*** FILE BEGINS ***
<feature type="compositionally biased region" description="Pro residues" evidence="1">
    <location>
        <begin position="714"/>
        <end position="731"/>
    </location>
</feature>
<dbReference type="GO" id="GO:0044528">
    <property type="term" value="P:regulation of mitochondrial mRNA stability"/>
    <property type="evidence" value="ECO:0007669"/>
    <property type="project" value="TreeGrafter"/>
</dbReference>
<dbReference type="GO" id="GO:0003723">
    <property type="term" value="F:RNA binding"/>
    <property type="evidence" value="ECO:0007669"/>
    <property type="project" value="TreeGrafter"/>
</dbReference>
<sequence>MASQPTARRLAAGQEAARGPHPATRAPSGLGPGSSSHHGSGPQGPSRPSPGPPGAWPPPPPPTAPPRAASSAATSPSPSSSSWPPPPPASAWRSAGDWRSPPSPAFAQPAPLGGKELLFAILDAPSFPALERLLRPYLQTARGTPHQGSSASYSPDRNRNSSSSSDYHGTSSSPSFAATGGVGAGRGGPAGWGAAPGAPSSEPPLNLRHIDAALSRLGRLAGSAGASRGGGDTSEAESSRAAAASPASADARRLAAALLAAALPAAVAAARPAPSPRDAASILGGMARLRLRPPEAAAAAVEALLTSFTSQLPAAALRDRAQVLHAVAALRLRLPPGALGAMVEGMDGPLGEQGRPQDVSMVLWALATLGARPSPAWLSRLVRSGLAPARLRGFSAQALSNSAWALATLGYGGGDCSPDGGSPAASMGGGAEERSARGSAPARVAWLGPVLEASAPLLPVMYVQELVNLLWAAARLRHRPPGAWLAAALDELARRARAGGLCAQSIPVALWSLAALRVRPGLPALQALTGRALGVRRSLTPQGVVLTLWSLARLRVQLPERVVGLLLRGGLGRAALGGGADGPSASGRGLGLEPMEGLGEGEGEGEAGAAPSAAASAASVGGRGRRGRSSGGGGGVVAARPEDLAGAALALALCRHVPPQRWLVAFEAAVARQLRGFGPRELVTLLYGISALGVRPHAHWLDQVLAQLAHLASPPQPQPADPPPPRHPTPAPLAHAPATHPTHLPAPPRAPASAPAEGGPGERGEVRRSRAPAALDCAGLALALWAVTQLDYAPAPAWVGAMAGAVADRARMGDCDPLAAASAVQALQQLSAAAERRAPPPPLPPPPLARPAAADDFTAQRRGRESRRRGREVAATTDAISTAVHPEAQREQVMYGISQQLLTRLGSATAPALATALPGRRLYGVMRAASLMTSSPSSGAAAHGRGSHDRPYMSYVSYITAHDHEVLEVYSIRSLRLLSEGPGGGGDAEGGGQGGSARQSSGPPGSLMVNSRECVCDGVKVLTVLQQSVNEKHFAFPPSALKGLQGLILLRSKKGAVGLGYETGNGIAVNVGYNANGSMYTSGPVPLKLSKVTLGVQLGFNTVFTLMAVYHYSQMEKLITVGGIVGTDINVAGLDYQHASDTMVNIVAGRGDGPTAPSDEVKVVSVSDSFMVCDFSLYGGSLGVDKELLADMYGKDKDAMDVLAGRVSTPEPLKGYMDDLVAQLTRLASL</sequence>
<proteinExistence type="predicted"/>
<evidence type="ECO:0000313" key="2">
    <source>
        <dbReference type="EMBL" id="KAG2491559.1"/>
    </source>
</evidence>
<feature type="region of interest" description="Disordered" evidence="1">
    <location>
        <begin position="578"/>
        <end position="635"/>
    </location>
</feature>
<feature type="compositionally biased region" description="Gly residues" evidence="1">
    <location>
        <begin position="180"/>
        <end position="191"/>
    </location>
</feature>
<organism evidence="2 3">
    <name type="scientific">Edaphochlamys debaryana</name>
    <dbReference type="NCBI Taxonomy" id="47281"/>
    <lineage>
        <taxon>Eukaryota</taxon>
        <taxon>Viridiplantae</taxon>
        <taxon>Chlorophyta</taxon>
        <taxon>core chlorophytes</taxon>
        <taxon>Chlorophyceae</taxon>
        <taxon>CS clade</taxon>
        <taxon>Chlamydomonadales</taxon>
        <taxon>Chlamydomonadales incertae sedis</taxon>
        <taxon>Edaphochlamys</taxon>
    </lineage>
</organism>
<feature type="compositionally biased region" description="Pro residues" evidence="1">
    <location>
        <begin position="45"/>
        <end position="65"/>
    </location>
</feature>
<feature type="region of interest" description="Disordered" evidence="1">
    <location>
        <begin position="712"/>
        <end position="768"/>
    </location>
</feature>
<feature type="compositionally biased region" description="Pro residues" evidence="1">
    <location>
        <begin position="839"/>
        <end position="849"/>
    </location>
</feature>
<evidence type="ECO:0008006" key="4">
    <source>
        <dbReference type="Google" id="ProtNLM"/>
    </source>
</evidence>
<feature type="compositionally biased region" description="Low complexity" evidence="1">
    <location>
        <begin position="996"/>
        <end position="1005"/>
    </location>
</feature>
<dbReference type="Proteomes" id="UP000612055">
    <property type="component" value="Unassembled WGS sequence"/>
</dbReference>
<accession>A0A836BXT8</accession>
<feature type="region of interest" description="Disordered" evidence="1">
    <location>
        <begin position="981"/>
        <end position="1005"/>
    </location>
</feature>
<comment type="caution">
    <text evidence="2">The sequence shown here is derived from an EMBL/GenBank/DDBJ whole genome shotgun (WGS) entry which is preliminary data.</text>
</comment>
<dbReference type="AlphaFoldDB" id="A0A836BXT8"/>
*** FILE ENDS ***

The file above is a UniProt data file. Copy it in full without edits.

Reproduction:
<feature type="compositionally biased region" description="Pro residues" evidence="1">
    <location>
        <begin position="714"/>
        <end position="731"/>
    </location>
</feature>
<dbReference type="GO" id="GO:0044528">
    <property type="term" value="P:regulation of mitochondrial mRNA stability"/>
    <property type="evidence" value="ECO:0007669"/>
    <property type="project" value="TreeGrafter"/>
</dbReference>
<dbReference type="GO" id="GO:0003723">
    <property type="term" value="F:RNA binding"/>
    <property type="evidence" value="ECO:0007669"/>
    <property type="project" value="TreeGrafter"/>
</dbReference>
<sequence>MASQPTARRLAAGQEAARGPHPATRAPSGLGPGSSSHHGSGPQGPSRPSPGPPGAWPPPPPPTAPPRAASSAATSPSPSSSSWPPPPPASAWRSAGDWRSPPSPAFAQPAPLGGKELLFAILDAPSFPALERLLRPYLQTARGTPHQGSSASYSPDRNRNSSSSSDYHGTSSSPSFAATGGVGAGRGGPAGWGAAPGAPSSEPPLNLRHIDAALSRLGRLAGSAGASRGGGDTSEAESSRAAAASPASADARRLAAALLAAALPAAVAAARPAPSPRDAASILGGMARLRLRPPEAAAAAVEALLTSFTSQLPAAALRDRAQVLHAVAALRLRLPPGALGAMVEGMDGPLGEQGRPQDVSMVLWALATLGARPSPAWLSRLVRSGLAPARLRGFSAQALSNSAWALATLGYGGGDCSPDGGSPAASMGGGAEERSARGSAPARVAWLGPVLEASAPLLPVMYVQELVNLLWAAARLRHRPPGAWLAAALDELARRARAGGLCAQSIPVALWSLAALRVRPGLPALQALTGRALGVRRSLTPQGVVLTLWSLARLRVQLPERVVGLLLRGGLGRAALGGGADGPSASGRGLGLEPMEGLGEGEGEGEAGAAPSAAASAASVGGRGRRGRSSGGGGGVVAARPEDLAGAALALALCRHVPPQRWLVAFEAAVARQLRGFGPRELVTLLYGISALGVRPHAHWLDQVLAQLAHLASPPQPQPADPPPPRHPTPAPLAHAPATHPTHLPAPPRAPASAPAEGGPGERGEVRRSRAPAALDCAGLALALWAVTQLDYAPAPAWVGAMAGAVADRARMGDCDPLAAASAVQALQQLSAAAERRAPPPPLPPPPLARPAAADDFTAQRRGRESRRRGREVAATTDAISTAVHPEAQREQVMYGISQQLLTRLGSATAPALATALPGRRLYGVMRAASLMTSSPSSGAAAHGRGSHDRPYMSYVSYITAHDHEVLEVYSIRSLRLLSEGPGGGGDAEGGGQGGSARQSSGPPGSLMVNSRECVCDGVKVLTVLQQSVNEKHFAFPPSALKGLQGLILLRSKKGAVGLGYETGNGIAVNVGYNANGSMYTSGPVPLKLSKVTLGVQLGFNTVFTLMAVYHYSQMEKLITVGGIVGTDINVAGLDYQHASDTMVNIVAGRGDGPTAPSDEVKVVSVSDSFMVCDFSLYGGSLGVDKELLADMYGKDKDAMDVLAGRVSTPEPLKGYMDDLVAQLTRLASL</sequence>
<proteinExistence type="predicted"/>
<evidence type="ECO:0000313" key="2">
    <source>
        <dbReference type="EMBL" id="KAG2491559.1"/>
    </source>
</evidence>
<feature type="region of interest" description="Disordered" evidence="1">
    <location>
        <begin position="578"/>
        <end position="635"/>
    </location>
</feature>
<feature type="compositionally biased region" description="Gly residues" evidence="1">
    <location>
        <begin position="180"/>
        <end position="191"/>
    </location>
</feature>
<organism evidence="2 3">
    <name type="scientific">Edaphochlamys debaryana</name>
    <dbReference type="NCBI Taxonomy" id="47281"/>
    <lineage>
        <taxon>Eukaryota</taxon>
        <taxon>Viridiplantae</taxon>
        <taxon>Chlorophyta</taxon>
        <taxon>core chlorophytes</taxon>
        <taxon>Chlorophyceae</taxon>
        <taxon>CS clade</taxon>
        <taxon>Chlamydomonadales</taxon>
        <taxon>Chlamydomonadales incertae sedis</taxon>
        <taxon>Edaphochlamys</taxon>
    </lineage>
</organism>
<feature type="compositionally biased region" description="Pro residues" evidence="1">
    <location>
        <begin position="45"/>
        <end position="65"/>
    </location>
</feature>
<feature type="region of interest" description="Disordered" evidence="1">
    <location>
        <begin position="712"/>
        <end position="768"/>
    </location>
</feature>
<feature type="compositionally biased region" description="Pro residues" evidence="1">
    <location>
        <begin position="839"/>
        <end position="849"/>
    </location>
</feature>
<evidence type="ECO:0008006" key="4">
    <source>
        <dbReference type="Google" id="ProtNLM"/>
    </source>
</evidence>
<feature type="compositionally biased region" description="Low complexity" evidence="1">
    <location>
        <begin position="996"/>
        <end position="1005"/>
    </location>
</feature>
<dbReference type="Proteomes" id="UP000612055">
    <property type="component" value="Unassembled WGS sequence"/>
</dbReference>
<accession>A0A836BXT8</accession>
<feature type="region of interest" description="Disordered" evidence="1">
    <location>
        <begin position="981"/>
        <end position="1005"/>
    </location>
</feature>
<comment type="caution">
    <text evidence="2">The sequence shown here is derived from an EMBL/GenBank/DDBJ whole genome shotgun (WGS) entry which is preliminary data.</text>
</comment>
<dbReference type="AlphaFoldDB" id="A0A836BXT8"/>